In case you are wondering, it is not until the 31st chapter of the book of Exodus, after Moses has spent 40 days and nights on the mountain, after God has explained to Moses how to build the arc of the covenant, the tabernacle, after God has explained to Moses who will be priests and a bunch of other information that “God gave [Moses] the two covenant tablets, the stone tablets written by God’s finger” (Exodus 31:18).

A slight diversion here—I was reminded of Mel Brooks’ retelling of that scene—Moses receiving the tablets—in his film, History of the World, last week after worship.  It’s hilarious.  So, for a humorous diversion, check it out.

No doubt many, if not most of us, think of the 10 commandments being delivered to Moses on stone tablets.  We recall Charlton Heston’s portrayal of Moses, with gleaming white hair blowing in the breeze.  But, that’s not exactly how it happened.  These words, often called the decalogue or 10 Commandments, were spoken first to God’s people long before they were ever written in stone by God’s finger.

These words, not commandments, are not simply a set of rules meant to tame a wild and rebellious people; instead, they are the words God speaks

to form and nurture an alternative community, bound not by common goals of wealth and prestige, but rather by loyalty to a god who has chosen to redeem a group of slaves from a life of bondage. The commandments mean to sketch out a space where human beings can live fruitful, productive, and meaningful lives before God and with one another. [4]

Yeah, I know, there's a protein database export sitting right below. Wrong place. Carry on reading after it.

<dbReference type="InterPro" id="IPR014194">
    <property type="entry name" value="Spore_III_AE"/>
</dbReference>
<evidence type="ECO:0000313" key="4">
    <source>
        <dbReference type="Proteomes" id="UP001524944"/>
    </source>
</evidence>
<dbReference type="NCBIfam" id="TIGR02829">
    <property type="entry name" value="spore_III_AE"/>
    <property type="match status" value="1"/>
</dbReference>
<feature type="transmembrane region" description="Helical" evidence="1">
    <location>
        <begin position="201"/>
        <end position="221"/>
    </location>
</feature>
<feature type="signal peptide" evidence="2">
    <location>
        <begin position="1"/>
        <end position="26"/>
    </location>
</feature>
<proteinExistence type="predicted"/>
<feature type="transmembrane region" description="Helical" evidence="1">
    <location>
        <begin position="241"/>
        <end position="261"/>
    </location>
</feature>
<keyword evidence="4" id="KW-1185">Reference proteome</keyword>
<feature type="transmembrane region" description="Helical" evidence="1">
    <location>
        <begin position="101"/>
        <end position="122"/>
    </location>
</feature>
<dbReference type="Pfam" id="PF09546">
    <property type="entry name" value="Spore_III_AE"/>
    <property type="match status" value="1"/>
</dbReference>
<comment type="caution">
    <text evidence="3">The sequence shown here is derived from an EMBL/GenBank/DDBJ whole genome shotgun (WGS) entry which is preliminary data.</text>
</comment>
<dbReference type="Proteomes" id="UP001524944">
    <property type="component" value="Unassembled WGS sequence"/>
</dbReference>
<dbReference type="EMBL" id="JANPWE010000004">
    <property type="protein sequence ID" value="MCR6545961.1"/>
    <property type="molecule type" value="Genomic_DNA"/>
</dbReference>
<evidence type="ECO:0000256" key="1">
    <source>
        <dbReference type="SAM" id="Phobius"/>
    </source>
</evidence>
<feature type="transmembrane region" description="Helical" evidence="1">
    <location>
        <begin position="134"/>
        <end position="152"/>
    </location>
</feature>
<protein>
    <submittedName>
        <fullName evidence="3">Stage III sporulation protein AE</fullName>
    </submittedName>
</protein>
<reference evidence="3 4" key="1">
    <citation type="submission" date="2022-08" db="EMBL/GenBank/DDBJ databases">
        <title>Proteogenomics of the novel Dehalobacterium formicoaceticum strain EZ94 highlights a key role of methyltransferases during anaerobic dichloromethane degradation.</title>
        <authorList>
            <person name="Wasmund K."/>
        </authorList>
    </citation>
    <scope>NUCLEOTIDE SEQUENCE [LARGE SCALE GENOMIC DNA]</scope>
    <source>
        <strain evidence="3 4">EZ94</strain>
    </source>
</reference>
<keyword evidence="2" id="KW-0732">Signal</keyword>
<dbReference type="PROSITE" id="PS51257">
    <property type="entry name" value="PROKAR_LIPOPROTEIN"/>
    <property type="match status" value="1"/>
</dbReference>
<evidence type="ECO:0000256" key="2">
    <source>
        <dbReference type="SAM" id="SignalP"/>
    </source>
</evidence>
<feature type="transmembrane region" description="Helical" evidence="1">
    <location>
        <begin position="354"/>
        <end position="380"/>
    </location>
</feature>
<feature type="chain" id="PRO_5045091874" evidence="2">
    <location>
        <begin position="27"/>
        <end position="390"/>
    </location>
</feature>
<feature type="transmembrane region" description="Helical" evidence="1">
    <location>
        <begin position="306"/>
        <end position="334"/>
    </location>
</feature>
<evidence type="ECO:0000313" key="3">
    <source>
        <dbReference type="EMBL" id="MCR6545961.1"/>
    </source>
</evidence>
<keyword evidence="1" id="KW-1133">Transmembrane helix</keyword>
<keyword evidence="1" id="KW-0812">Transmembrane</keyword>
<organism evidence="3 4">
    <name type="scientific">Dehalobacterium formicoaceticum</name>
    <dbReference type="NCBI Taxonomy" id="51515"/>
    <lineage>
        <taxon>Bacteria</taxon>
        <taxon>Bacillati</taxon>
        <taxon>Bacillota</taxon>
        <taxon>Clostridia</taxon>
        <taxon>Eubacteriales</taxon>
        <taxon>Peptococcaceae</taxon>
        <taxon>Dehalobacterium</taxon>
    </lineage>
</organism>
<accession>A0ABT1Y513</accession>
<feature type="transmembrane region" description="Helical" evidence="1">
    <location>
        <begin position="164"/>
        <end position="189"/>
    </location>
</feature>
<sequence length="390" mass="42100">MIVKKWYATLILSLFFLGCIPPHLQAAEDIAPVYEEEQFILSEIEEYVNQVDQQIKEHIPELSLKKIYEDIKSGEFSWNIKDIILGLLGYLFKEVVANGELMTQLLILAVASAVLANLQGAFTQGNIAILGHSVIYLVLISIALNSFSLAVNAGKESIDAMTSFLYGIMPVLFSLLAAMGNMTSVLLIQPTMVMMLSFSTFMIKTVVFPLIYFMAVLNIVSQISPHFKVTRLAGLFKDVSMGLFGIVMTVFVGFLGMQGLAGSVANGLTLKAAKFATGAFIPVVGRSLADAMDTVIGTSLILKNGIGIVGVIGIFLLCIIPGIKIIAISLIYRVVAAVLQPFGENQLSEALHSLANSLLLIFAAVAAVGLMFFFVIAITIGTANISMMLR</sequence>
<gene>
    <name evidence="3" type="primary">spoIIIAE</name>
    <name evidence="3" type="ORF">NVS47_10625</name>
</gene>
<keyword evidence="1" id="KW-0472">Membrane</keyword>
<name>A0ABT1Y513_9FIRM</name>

Some 1,000 years later, Jesus would call the people of his time to live into that same alternative community when he argued that all the law and the prophets can be summed up, indeed hang upon these two commands: love God and love neighbor as yourself.  And, its that same community God calls us to today—some 2000 years after Jesus walked this earth and some 3000 years after God’s voice boomed from the mountain.  It is this alternative community rooted in the love of God and rooted in the respect and care for the other that we are continually called to.

May we learn to be loyal to the covenant—to place the love of God and care for our neighbors at the center of our lives.  And may we not let fear keep us from understanding or doing just that.  Amen? and amen.

[1] Amy Erickson, “Commentary on Exodus 20:1-4, 7-9, 12-20,” (, accessed July 13, 2019.

[2] Ibid.

[3] Ibid.

[4] Ibid.